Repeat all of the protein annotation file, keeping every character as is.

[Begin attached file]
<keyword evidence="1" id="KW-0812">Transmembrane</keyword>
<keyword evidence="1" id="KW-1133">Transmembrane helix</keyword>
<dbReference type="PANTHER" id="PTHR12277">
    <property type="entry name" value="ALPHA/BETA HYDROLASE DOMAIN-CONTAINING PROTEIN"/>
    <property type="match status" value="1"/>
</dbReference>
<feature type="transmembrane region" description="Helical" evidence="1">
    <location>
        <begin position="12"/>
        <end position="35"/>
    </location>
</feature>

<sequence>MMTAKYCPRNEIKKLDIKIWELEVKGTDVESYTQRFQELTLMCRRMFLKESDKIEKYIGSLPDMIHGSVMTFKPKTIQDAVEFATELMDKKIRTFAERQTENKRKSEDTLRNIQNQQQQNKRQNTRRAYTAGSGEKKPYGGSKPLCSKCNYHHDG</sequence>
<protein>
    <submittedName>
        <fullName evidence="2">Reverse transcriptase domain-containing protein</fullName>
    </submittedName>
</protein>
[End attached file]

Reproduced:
<keyword evidence="1" id="KW-0812">Transmembrane</keyword>
<keyword evidence="1" id="KW-1133">Transmembrane helix</keyword>
<dbReference type="PANTHER" id="PTHR12277">
    <property type="entry name" value="ALPHA/BETA HYDROLASE DOMAIN-CONTAINING PROTEIN"/>
    <property type="match status" value="1"/>
</dbReference>
<feature type="transmembrane region" description="Helical" evidence="1">
    <location>
        <begin position="12"/>
        <end position="35"/>
    </location>
</feature>

<sequence>MMTAKYCPRNEIKKLDIKIWELEVKGTDVESYTQRFQELTLMCRRMFLKESDKIEKYIGSLPDMIHGSVMTFKPKTIQDAVEFATELMDKKIRTFAERQTENKRKSEDTLRNIQNQQQQNKRQNTRRAYTAGSGEKKPYGGSKPLCSKCNYHHDG</sequence>
<protein>
    <submittedName>
        <fullName evidence="2">Reverse transcriptase domain-containing protein</fullName>
    </submittedName>
</protein>